David Cameron has said he does not think Ukip will win any seats in the General Election.
He told ITV News he would not lead a government unless he could deliver it.
Asked if they meant he might have to go looking for votes from Ukip, he said: "I think voting UKIP is in danger of letting a Labour MP in."
Union leaders have attacked the Prime Minister for likening himself to a firefighter in dealing with the "mess" left by the previous Labour government.
David Cameron told a meeting in Wetherby, Yorkshire, that he sometimes felt like a firefighter, putting out a blaze in a building which had been started by Ed Miliband.
Matt Wrack, general secretary of the Fire Brigades Union, said: "Firefighters will be appalled that David Cameron has the gall to draw comparisons between himself and the lifesaving service firefighters provide.
"Under Cameron's leadership the fire and rescue service has been decimated by funding cuts and the pensions of thousands of firefighters stolen.
"Cameron has put the public at risk as emergency 999 response times continue to rise and fire engines are now frequently understaffed.
"If Cameron really thought like a firefighter then he would recognise the funding crisis hitting the fire and rescue service and work to resolve it."
The union has been embroiled in a bitter row with the Government over controversial changes to their pensions, which has sparked a series of strikes.
The FBU said over 5,000 frontline firefighter jobs have been lost and more than 40 fire stations have closed over the past five years.
David Cameron appeared to make a slip up when he referred to the election as a 'career-defining moment' before quickly correcting himself.Read the full story ›
David Cameron said having an EU referendum is a "red line" when it comes to creating a coalition government
"I will not lead a government that does not deliver that pledge" of holding a referendum, Cameron reiterated.
"If you get me as Prime Minister you get that chance to have that in-out referendum," he added.
George Osborne has tweeted that David Cameron has given the "performance of a lifetime" during his Question Time appearance.
David Cameron just gave the performance of a lifetime - strong, personal and profoundly optimistic about Britain's future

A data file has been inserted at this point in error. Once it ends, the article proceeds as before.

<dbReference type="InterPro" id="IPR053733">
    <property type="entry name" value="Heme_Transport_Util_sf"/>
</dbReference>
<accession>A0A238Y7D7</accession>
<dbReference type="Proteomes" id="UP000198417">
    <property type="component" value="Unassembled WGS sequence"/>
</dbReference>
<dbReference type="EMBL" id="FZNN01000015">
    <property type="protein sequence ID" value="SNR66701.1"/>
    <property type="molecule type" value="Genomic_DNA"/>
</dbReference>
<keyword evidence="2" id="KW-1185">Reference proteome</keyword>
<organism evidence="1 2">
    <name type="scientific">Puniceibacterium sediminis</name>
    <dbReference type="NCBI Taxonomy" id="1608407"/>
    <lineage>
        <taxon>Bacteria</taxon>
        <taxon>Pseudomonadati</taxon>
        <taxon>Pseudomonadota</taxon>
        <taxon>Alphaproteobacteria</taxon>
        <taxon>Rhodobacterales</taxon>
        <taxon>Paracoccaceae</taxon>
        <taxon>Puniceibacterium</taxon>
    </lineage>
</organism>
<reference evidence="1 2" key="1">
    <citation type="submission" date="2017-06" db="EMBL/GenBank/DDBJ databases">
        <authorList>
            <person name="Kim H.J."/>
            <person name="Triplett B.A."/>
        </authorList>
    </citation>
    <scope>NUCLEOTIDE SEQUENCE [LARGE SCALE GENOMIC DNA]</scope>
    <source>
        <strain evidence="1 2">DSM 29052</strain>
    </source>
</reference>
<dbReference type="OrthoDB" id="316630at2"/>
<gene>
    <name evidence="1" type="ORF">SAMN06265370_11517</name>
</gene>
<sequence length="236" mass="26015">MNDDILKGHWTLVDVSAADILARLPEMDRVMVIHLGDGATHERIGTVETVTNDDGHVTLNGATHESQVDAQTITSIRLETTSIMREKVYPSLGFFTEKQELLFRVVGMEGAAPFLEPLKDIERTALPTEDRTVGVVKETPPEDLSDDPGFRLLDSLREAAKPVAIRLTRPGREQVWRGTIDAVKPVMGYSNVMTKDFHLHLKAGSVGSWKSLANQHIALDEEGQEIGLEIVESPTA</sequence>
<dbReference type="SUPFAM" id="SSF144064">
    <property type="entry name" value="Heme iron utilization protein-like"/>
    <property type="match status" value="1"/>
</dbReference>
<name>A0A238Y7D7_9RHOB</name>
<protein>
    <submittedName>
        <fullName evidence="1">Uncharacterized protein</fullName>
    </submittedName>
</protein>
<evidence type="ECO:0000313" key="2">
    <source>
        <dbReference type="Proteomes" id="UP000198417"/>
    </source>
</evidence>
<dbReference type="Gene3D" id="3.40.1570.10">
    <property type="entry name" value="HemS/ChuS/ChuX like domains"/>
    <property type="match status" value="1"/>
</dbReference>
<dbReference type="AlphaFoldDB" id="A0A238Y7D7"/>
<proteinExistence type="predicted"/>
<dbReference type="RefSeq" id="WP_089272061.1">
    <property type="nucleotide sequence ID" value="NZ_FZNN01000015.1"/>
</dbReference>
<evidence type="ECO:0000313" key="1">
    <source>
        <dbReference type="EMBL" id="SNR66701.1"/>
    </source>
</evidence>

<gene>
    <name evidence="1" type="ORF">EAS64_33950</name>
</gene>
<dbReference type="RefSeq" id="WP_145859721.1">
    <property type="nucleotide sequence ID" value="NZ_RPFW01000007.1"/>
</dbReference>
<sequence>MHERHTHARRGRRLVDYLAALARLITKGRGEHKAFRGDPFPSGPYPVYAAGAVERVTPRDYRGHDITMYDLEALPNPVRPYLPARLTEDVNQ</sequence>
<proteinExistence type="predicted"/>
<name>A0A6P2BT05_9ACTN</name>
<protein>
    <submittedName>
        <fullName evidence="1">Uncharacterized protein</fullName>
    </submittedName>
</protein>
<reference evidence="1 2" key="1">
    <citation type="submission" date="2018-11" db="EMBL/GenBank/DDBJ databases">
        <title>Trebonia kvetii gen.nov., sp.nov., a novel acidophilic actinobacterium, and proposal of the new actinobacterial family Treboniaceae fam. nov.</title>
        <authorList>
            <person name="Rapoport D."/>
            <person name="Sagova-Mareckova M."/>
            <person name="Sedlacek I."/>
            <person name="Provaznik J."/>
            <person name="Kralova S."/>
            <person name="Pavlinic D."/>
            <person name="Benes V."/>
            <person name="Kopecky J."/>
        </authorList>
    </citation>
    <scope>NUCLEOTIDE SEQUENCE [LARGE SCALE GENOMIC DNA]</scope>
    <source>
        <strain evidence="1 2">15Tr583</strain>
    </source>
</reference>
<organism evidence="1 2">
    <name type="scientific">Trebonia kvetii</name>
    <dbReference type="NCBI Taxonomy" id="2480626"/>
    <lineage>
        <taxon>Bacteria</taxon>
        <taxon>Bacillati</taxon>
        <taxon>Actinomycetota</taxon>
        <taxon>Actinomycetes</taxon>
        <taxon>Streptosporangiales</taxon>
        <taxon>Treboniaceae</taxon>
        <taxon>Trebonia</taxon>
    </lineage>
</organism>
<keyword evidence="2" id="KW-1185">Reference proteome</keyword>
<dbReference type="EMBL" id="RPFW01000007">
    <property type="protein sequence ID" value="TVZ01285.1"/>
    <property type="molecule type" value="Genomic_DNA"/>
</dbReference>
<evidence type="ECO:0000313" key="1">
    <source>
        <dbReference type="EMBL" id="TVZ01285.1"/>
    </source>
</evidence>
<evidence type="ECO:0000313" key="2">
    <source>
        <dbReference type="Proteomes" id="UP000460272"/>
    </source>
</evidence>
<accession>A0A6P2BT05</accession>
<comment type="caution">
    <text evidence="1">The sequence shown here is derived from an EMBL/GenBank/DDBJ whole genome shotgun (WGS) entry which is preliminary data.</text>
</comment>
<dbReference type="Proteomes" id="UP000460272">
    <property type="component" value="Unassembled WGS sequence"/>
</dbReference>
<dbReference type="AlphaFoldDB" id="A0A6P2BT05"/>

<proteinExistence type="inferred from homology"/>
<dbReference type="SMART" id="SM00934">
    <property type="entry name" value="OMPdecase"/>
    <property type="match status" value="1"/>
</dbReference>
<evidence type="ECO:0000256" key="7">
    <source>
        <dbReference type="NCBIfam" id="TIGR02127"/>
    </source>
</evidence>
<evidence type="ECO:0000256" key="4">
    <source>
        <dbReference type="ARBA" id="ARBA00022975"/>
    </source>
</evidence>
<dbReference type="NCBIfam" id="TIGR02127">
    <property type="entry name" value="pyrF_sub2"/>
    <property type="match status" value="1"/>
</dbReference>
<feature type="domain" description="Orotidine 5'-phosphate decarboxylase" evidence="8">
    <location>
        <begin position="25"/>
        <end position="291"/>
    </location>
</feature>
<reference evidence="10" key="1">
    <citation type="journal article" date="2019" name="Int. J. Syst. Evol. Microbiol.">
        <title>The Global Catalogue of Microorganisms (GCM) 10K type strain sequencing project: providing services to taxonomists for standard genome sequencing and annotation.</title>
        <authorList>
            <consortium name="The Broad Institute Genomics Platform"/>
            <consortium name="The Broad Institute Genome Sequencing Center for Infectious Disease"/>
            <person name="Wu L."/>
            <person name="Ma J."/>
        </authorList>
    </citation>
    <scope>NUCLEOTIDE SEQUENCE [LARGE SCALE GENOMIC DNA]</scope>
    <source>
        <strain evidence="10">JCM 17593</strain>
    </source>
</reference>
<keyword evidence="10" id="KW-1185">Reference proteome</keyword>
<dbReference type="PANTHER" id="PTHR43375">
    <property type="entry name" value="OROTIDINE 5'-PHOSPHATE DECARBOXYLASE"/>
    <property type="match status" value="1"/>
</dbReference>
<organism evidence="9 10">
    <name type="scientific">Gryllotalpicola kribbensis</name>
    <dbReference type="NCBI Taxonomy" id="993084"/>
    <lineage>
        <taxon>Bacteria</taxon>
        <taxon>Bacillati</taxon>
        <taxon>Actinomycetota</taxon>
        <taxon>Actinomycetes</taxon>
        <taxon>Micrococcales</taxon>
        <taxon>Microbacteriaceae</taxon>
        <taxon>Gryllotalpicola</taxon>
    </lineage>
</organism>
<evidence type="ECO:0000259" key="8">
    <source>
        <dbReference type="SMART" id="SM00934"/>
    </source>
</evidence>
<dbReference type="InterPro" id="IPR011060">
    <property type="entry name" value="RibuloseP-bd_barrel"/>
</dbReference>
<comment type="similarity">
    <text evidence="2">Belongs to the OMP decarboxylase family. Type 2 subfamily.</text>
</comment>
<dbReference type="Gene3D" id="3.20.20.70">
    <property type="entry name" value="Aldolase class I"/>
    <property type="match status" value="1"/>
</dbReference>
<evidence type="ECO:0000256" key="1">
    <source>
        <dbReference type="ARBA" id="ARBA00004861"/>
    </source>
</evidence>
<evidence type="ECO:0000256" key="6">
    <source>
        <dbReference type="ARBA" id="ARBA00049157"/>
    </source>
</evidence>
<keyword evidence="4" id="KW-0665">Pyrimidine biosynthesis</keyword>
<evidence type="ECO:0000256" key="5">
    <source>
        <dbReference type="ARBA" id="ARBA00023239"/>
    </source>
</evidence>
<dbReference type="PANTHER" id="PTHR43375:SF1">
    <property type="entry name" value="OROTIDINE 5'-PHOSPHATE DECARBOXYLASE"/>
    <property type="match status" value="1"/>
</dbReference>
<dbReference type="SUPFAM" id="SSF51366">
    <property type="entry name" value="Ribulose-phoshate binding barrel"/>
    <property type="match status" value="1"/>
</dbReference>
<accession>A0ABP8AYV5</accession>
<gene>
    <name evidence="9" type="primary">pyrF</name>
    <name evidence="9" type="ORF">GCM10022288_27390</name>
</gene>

David Cameron told the Question Time audience that Britain has a benefits system that "skews it in favour of people coming to work here".
"That needs to change - now that needs change in Europe and it needs a Prime Minister that's prepared to get change in Europe," he added.
Cameron said he wants to see net immigration from outside the EU to "come down to under 100,000".
David Cameron has said the Conservatives "can finish the job without putting up people's taxes".
"If you want a government that finds more efficiencies in government spending, that goes on reforming welfare and doesn't put up taxes for working people, indeed cuts taxes ... that's me," Cameron said.
David Cameron has told leaders' Question Time his government had increased child tax credits rather than cut them as Danny Alexander suggested.
Cameron said he had rejected the idea of cutting child tax benefits, but stressed that he wants to keep reforming the welfare system.
Danny Alexander has accused the Conservatives of being bent on "slashing support for families" as he went public with Tory proposals for an extra £8 billion of welfare cuts that were vetoed by the Liberal Democrats.
The Tories have dismissed the claim as "desperate stuff" from the Lib Dems, and insisted the proposals were "definitely not our policy".
ITV News Political Correspondent Emily Morgan reports from the Lib Dem campaign trail: